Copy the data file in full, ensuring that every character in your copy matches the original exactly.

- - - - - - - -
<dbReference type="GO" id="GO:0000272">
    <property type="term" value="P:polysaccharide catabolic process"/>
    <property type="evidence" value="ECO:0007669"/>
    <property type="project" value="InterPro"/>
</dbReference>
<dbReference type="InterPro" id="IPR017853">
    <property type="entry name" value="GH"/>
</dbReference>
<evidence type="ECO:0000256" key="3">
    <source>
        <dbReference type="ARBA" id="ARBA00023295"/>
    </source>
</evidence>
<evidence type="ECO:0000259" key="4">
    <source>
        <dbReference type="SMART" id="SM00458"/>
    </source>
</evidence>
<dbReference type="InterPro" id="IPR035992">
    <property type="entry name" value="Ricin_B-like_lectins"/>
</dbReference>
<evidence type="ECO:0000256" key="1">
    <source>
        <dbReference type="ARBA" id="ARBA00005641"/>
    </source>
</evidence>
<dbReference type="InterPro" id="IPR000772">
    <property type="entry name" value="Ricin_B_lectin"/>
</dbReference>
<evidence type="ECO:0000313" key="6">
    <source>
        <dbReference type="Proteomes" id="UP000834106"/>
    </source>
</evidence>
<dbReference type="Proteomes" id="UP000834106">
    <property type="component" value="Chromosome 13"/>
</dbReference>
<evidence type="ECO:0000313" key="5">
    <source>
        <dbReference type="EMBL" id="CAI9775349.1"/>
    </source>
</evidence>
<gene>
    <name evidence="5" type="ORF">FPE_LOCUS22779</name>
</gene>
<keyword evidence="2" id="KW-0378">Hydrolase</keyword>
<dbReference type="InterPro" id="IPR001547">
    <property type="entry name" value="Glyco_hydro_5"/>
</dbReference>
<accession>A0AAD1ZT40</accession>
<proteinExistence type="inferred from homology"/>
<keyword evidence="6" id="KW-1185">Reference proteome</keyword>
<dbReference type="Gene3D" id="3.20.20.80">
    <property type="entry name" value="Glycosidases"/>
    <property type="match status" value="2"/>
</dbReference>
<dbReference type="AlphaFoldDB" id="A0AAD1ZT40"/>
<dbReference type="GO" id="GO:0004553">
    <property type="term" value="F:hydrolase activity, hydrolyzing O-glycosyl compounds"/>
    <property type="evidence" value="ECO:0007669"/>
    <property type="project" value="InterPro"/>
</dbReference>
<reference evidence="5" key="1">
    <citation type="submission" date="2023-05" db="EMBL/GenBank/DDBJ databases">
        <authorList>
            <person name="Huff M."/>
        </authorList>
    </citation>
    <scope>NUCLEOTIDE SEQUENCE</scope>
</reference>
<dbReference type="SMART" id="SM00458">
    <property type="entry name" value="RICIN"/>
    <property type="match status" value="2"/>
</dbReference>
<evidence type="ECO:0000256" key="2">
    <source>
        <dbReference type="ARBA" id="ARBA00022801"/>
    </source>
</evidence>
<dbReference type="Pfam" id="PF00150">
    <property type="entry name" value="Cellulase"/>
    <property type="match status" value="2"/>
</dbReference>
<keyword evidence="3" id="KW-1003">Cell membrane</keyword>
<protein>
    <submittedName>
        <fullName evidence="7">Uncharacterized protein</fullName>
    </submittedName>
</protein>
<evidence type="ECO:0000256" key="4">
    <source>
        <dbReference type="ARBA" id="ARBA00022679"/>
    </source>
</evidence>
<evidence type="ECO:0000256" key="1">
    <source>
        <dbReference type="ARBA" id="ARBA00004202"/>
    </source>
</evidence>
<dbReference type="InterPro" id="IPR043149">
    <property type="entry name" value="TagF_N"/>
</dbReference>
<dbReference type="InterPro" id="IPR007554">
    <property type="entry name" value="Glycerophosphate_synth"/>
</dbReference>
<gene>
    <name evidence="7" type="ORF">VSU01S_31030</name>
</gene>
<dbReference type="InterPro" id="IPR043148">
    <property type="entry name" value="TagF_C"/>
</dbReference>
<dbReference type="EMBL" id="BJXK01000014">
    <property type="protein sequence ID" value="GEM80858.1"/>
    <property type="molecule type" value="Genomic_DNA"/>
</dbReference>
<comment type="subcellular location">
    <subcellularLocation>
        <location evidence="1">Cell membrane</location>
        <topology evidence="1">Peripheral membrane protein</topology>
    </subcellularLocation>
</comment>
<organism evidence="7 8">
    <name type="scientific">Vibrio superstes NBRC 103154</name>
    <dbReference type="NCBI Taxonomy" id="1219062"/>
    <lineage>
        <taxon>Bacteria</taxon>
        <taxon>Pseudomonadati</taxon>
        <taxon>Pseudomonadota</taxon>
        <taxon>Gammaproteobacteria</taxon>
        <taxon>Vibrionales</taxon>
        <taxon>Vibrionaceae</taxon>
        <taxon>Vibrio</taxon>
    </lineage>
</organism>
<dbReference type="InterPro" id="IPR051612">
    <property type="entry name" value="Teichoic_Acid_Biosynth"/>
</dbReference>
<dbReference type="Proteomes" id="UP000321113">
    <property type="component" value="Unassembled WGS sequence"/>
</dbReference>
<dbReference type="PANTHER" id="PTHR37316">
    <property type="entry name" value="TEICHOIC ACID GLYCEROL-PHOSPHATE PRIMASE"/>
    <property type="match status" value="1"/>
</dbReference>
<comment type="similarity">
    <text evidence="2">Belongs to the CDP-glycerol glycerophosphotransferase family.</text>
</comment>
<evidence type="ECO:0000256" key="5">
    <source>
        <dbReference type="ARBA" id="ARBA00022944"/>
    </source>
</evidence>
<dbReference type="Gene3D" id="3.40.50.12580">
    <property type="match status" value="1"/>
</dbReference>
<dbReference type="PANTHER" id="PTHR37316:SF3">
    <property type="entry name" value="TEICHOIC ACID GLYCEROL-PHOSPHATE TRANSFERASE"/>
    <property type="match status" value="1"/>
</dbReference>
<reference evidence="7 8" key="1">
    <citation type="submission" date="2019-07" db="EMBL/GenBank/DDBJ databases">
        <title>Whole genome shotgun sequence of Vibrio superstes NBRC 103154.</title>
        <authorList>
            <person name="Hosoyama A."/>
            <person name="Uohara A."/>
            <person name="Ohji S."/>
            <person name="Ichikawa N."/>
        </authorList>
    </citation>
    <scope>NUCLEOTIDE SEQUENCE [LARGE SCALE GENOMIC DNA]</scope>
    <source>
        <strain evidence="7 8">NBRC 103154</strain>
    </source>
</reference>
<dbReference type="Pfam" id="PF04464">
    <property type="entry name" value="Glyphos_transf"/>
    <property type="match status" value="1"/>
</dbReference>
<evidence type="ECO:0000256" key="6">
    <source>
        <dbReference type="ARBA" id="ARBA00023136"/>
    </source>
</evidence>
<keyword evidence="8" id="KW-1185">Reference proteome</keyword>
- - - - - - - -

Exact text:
<dbReference type="GO" id="GO:0000272">
    <property type="term" value="P:polysaccharide catabolic process"/>
    <property type="evidence" value="ECO:0007669"/>
    <property type="project" value="InterPro"/>
</dbReference>
<dbReference type="InterPro" id="IPR017853">
    <property type="entry name" value="GH"/>
</dbReference>
<evidence type="ECO:0000256" key="3">
    <source>
        <dbReference type="ARBA" id="ARBA00023295"/>
    </source>
</evidence>
<evidence type="ECO:0000259" key="4">
    <source>
        <dbReference type="SMART" id="SM00458"/>
    </source>
</evidence>
<dbReference type="InterPro" id="IPR035992">
    <property type="entry name" value="Ricin_B-like_lectins"/>
</dbReference>
<evidence type="ECO:0000256" key="1">
    <source>
        <dbReference type="ARBA" id="ARBA00005641"/>
    </source>
</evidence>
<dbReference type="InterPro" id="IPR000772">
    <property type="entry name" value="Ricin_B_lectin"/>
</dbReference>
<evidence type="ECO:0000313" key="6">
    <source>
        <dbReference type="Proteomes" id="UP000834106"/>
    </source>
</evidence>
<dbReference type="Proteomes" id="UP000834106">
    <property type="component" value="Chromosome 13"/>
</dbReference>
<evidence type="ECO:0000313" key="5">
    <source>
        <dbReference type="EMBL" id="CAI9775349.1"/>
    </source>
</evidence>
<gene>
    <name evidence="5" type="ORF">FPE_LOCUS22779</name>
</gene>
<keyword evidence="2" id="KW-0378">Hydrolase</keyword>
<dbReference type="InterPro" id="IPR001547">
    <property type="entry name" value="Glyco_hydro_5"/>
</dbReference>
<accession>A0AAD1ZT40</accession>
<proteinExistence type="inferred from homology"/>
<keyword evidence="6" id="KW-1185">Reference proteome</keyword>
<dbReference type="Gene3D" id="3.20.20.80">
    <property type="entry name" value="Glycosidases"/>
    <property type="match status" value="2"/>
</dbReference>
<dbReference type="AlphaFoldDB" id="A0AAD1ZT40"/>
<dbReference type="GO" id="GO:0004553">
    <property type="term" value="F:hydrolase activity, hydrolyzing O-glycosyl compounds"/>
    <property type="evidence" value="ECO:0007669"/>
    <property type="project" value="InterPro"/>
</dbReference>
<reference evidence="5" key="1">
    <citation type="submission" date="2023-05" db="EMBL/GenBank/DDBJ databases">
        <authorList>
            <person name="Huff M."/>
        </authorList>
    </citation>
    <scope>NUCLEOTIDE SEQUENCE</scope>
</reference>
<dbReference type="SMART" id="SM00458">
    <property type="entry name" value="RICIN"/>
    <property type="match status" value="2"/>
</dbReference>
<evidence type="ECO:0000256" key="2">
    <source>
        <dbReference type="ARBA" id="ARBA00022801"/>
    </source>
</evidence>
<dbReference type="Pfam" id="PF00150">
    <property type="entry name" value="Cellulase"/>
    <property type="match status" value="2"/>
</dbReference>
<keyword evidence="3" id="KW-1003">Cell membrane</keyword>
<protein>
    <submittedName>
        <fullName evidence="7">Uncharacterized protein</fullName>
    </submittedName>
</protein>
<evidence type="ECO:0000256" key="4">
    <source>
        <dbReference type="ARBA" id="ARBA00022679"/>
    </source>
</evidence>
<evidence type="ECO:0000256" key="1">
    <source>
        <dbReference type="ARBA" id="ARBA00004202"/>
    </source>
</evidence>
<dbReference type="InterPro" id="IPR043149">
    <property type="entry name" value="TagF_N"/>
</dbReference>
<dbReference type="InterPro" id="IPR007554">
    <property type="entry name" value="Glycerophosphate_synth"/>
</dbReference>
<gene>
    <name evidence="7" type="ORF">VSU01S_31030</name>
</gene>
<dbReference type="InterPro" id="IPR043148">
    <property type="entry name" value="TagF_C"/>
</dbReference>
<dbReference type="EMBL" id="BJXK01000014">
    <property type="protein sequence ID" value="GEM80858.1"/>
    <property type="molecule type" value="Genomic_DNA"/>
</dbReference>
<comment type="subcellular location">
    <subcellularLocation>
        <location evidence="1">Cell membrane</location>
        <topology evidence="1">Peripheral membrane protein</topology>
    </subcellularLocation>
</comment>
<organism evidence="7 8">
    <name type="scientific">Vibrio superstes NBRC 103154</name>
    <dbReference type="NCBI Taxonomy" id="1219062"/>
    <lineage>
        <taxon>Bacteria</taxon>
        <taxon>Pseudomonadati</taxon>
        <taxon>Pseudomonadota</taxon>
        <taxon>Gammaproteobacteria</taxon>
        <taxon>Vibrionales</taxon>
        <taxon>Vibrionaceae</taxon>
        <taxon>Vibrio</taxon>
    </lineage>
</organism>
<dbReference type="InterPro" id="IPR051612">
    <property type="entry name" value="Teichoic_Acid_Biosynth"/>
</dbReference>
<dbReference type="Proteomes" id="UP000321113">
    <property type="component" value="Unassembled WGS sequence"/>
</dbReference>
<dbReference type="PANTHER" id="PTHR37316">
    <property type="entry name" value="TEICHOIC ACID GLYCEROL-PHOSPHATE PRIMASE"/>
    <property type="match status" value="1"/>
</dbReference>
<comment type="similarity">
    <text evidence="2">Belongs to the CDP-glycerol glycerophosphotransferase family.</text>
</comment>
<evidence type="ECO:0000256" key="5">
    <source>
        <dbReference type="ARBA" id="ARBA00022944"/>
    </source>
</evidence>
<dbReference type="Gene3D" id="3.40.50.12580">
    <property type="match status" value="1"/>
</dbReference>
<dbReference type="PANTHER" id="PTHR37316:SF3">
    <property type="entry name" value="TEICHOIC ACID GLYCEROL-PHOSPHATE TRANSFERASE"/>
    <property type="match status" value="1"/>
</dbReference>
<reference evidence="7 8" key="1">
    <citation type="submission" date="2019-07" db="EMBL/GenBank/DDBJ databases">
        <title>Whole genome shotgun sequence of Vibrio superstes NBRC 103154.</title>
        <authorList>
            <person name="Hosoyama A."/>
            <person name="Uohara A."/>
            <person name="Ohji S."/>
            <person name="Ichikawa N."/>
        </authorList>
    </citation>
    <scope>NUCLEOTIDE SEQUENCE [LARGE SCALE GENOMIC DNA]</scope>
    <source>
        <strain evidence="7 8">NBRC 103154</strain>
    </source>
</reference>
<dbReference type="Pfam" id="PF04464">
    <property type="entry name" value="Glyphos_transf"/>
    <property type="match status" value="1"/>
</dbReference>
<evidence type="ECO:0000256" key="6">
    <source>
        <dbReference type="ARBA" id="ARBA00023136"/>
    </source>
</evidence>
<keyword evidence="8" id="KW-1185">Reference proteome</keyword>